This competitive tax regime will be a powerful brand for Canada globally and will leverage economic growth and the creation of employment opportunities for all Canadians, regardless of which region of Canada they choose to live and work in.
     Bill C-207 proposes to use a tax credit to encourage young people to stay in a particular region. Yet, unlike “Advantage Canada”, it would not help to create the types of employment opportunities that would provide an incentive for a young person to stay.


    The bill ignores the very nature of Canada's economy. Economic adjustment is an ongoing reality of a healthy, dynamic, diversified economy.
    The Government of Canada supports regional economic development and devotes significant resources to programs that are responsive to local needs, make strategic partnerships with other stakeholders, and are multi-faceted in their approach. Our government proposes a visionary plan to improve the standards of living and quality of life of Canadians and to make Canada a world leader for today and for future generations. Bill C-207 would do nothing like this. Instead it proposes to spend up to $600 million on a tax credit that does not help create a single additional job.
     For these reasons, I am unable to support this private member's bill. I encourage hon. members to similarly reject it as the significant financial resources that it entails could be more effectively dedicated to meeting the priorities of Canadians.
    With the time I have left, I want to go over some of the issues we had with the bill. As a member of the finance committee, I had the opportunity to discuss the private member's bill with the member who brought it forward and with some of the staff he had brought forward to help with those decisions.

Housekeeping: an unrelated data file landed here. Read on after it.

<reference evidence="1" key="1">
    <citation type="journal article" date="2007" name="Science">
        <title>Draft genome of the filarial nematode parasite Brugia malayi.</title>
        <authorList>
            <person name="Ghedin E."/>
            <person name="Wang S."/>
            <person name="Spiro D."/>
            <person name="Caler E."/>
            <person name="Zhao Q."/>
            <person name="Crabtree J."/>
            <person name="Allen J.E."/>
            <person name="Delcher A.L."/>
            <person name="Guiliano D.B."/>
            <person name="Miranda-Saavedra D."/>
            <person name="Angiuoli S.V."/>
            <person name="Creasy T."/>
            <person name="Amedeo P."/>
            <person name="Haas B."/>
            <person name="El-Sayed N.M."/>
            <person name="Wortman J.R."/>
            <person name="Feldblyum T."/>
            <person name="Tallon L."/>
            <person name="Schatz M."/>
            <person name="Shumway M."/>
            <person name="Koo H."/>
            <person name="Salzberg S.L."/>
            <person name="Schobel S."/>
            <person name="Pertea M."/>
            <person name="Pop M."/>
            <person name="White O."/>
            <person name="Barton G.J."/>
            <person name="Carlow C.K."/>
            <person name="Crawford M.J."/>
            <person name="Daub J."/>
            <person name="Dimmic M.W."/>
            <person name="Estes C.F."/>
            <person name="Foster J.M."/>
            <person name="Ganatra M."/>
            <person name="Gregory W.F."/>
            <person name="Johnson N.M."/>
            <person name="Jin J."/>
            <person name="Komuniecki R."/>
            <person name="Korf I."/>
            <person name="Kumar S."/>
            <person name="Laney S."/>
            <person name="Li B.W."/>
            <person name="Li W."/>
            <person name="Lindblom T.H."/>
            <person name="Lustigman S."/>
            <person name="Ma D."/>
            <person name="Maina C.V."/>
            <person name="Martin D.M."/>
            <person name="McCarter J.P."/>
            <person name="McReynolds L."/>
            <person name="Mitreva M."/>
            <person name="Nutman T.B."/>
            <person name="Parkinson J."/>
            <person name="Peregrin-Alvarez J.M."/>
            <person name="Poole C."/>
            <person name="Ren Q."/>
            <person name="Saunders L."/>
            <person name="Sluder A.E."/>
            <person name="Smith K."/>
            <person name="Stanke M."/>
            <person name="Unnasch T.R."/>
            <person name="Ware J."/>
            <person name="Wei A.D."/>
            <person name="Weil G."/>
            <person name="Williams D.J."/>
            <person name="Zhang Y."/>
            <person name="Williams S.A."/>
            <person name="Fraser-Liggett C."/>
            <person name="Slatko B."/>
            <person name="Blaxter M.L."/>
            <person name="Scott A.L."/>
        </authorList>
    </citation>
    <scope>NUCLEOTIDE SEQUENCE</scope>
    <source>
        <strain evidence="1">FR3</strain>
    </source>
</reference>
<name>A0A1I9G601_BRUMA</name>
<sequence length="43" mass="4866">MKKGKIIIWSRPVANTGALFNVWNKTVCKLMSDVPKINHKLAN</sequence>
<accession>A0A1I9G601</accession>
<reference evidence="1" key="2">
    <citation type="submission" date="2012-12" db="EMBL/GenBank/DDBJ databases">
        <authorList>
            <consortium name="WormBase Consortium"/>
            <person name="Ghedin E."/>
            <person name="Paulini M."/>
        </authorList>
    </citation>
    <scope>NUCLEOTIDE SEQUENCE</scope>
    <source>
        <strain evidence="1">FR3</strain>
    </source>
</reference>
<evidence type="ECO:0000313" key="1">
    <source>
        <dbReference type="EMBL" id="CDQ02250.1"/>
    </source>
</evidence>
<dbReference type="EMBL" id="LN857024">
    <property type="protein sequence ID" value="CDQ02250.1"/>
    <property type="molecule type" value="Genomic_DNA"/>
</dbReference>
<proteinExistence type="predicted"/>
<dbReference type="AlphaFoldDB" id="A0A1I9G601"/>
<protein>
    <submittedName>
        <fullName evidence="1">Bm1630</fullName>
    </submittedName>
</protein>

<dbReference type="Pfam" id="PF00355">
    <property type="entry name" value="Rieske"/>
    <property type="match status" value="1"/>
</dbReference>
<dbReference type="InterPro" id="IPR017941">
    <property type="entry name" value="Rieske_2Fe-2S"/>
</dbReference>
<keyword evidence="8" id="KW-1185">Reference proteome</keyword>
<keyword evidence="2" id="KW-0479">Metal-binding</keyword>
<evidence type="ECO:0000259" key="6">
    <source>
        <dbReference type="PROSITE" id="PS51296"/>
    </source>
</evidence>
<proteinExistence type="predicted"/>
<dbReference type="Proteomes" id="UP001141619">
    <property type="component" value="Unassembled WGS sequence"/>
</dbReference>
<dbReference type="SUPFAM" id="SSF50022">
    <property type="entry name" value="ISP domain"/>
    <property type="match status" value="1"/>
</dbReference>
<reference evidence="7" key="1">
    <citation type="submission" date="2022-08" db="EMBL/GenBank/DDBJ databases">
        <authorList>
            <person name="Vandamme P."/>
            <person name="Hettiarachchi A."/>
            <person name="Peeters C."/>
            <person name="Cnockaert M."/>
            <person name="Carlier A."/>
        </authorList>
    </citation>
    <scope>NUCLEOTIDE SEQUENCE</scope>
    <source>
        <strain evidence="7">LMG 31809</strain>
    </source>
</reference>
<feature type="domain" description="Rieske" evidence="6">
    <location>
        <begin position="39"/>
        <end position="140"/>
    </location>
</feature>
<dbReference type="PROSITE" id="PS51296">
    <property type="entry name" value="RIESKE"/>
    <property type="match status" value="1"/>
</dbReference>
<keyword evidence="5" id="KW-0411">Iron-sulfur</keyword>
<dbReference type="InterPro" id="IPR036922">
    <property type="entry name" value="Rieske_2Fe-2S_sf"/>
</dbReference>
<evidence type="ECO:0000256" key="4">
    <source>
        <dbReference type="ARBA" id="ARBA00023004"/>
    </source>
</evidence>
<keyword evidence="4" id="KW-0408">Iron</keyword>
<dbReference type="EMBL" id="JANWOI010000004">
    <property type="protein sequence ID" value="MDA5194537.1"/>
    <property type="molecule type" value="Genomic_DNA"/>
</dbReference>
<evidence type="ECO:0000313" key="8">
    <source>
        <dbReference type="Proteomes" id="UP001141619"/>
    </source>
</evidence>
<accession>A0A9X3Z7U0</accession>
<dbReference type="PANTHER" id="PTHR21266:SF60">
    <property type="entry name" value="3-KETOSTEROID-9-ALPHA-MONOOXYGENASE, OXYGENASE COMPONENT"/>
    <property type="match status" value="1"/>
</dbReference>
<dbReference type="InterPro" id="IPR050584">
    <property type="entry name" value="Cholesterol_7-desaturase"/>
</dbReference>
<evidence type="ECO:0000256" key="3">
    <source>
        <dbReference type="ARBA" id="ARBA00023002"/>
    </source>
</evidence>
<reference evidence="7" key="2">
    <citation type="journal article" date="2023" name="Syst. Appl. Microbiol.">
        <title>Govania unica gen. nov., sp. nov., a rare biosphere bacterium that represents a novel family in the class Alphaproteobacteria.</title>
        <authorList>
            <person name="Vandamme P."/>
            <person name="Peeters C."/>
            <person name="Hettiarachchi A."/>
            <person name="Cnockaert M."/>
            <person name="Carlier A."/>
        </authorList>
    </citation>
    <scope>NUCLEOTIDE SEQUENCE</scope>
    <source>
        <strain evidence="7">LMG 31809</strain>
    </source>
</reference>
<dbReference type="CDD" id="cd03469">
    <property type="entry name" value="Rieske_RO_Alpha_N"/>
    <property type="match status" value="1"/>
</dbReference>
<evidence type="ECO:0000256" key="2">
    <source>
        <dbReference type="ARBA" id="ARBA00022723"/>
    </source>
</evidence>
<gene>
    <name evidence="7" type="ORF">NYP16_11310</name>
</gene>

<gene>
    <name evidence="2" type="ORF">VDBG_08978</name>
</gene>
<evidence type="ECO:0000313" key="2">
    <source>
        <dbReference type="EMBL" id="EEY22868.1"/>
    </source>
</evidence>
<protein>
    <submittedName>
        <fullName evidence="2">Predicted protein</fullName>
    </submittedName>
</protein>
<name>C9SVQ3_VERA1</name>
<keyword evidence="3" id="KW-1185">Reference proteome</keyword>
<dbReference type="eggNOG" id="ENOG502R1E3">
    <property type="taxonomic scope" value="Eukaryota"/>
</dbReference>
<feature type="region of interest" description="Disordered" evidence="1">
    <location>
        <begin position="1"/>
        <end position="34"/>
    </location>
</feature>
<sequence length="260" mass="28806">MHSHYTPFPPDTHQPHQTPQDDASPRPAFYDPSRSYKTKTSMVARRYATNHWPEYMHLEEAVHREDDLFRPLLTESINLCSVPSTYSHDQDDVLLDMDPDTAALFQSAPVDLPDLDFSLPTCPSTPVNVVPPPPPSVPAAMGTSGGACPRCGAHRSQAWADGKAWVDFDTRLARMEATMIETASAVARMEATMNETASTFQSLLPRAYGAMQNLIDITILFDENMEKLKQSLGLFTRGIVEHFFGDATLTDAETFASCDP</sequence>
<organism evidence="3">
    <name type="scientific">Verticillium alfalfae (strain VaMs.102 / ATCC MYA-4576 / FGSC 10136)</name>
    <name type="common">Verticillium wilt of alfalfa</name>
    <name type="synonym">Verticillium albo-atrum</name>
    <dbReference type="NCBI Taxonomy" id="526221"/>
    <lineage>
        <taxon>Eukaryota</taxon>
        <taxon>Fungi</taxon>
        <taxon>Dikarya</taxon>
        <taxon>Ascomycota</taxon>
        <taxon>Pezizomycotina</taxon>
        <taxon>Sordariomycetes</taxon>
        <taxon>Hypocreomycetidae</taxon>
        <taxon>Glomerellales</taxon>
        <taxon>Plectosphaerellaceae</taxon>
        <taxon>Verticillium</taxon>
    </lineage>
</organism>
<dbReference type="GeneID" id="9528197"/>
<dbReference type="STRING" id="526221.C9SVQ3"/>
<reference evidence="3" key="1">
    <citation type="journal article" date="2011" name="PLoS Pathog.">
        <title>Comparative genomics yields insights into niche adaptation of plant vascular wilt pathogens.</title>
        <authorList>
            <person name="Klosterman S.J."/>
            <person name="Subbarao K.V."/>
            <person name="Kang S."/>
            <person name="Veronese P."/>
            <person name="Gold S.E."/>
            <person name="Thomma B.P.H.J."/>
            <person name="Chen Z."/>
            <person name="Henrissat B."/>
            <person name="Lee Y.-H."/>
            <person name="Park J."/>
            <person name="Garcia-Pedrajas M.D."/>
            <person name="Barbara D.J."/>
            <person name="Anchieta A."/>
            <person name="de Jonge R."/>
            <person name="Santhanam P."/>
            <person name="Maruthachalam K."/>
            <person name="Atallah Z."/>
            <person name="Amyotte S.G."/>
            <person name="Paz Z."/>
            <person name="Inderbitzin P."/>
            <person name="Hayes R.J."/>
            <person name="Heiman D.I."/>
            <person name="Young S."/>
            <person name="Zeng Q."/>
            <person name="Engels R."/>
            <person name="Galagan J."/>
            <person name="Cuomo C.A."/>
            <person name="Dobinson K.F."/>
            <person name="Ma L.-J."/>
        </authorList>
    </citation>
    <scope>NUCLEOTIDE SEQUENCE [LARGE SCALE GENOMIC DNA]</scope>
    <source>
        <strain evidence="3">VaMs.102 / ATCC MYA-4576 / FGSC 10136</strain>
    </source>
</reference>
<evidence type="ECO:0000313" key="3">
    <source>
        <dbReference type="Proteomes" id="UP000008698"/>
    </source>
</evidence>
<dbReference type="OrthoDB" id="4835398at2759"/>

There were four or five key points that were made during those meetings. As we can see, the bill has been changed considerably since being brought to committee. I will explain the reasons why we believe those changes are important.
    For example, no particular professions or skill sets are targeted. The bill said that no matter what the job was, if people worked in the region, they could get the credit if they came from that region. If people were in a profession that was well represented in the area and there were no particular skills set that they brought to the table, the bill did not address that. The credit would effectively go to all post-secondary and university graduates.
    The bill did not do what the member wanted it to do in terms of creating jobs in the home area from where the young people came. If the area is already saturated with that type of employment and has those opportunities, there is really no need for that tax credit. That money could be used to target, as we have done “Advantage Canada”, opportunities for people across the country and not in specific areas. Since regions with high economic growth are also likely to witness shortages of skilled workers, encouraging graduates to remain in economic depressed regions could aggravate these shortages.
    That is exactly one of our points. I come from an area in Ontario that is doing well. There are areas in the country that are not doing well. However, I have always believed in the mobility of labour. I want young people from my region to be able to work in any region in Canada where they find satisfactory and challenging work. This has economic benefit not only to them, but to the country as well.
    The bill does not encourage that. In fact, it does the opposite. That is another reason why, at committee and here in the House, I did not support the original bill brought forward by the Bloc member. The credit would provide tax relief only with respect to the first 52 weeks of qualified employment and would not necessarily provide long term solutions. This is the specific comment I made at committee. It is a very short term, short-sighted solution. Areas that need help do not need it for only 52 weeks. They do not need people who are just there to get a tax credit. They need a longer term vision.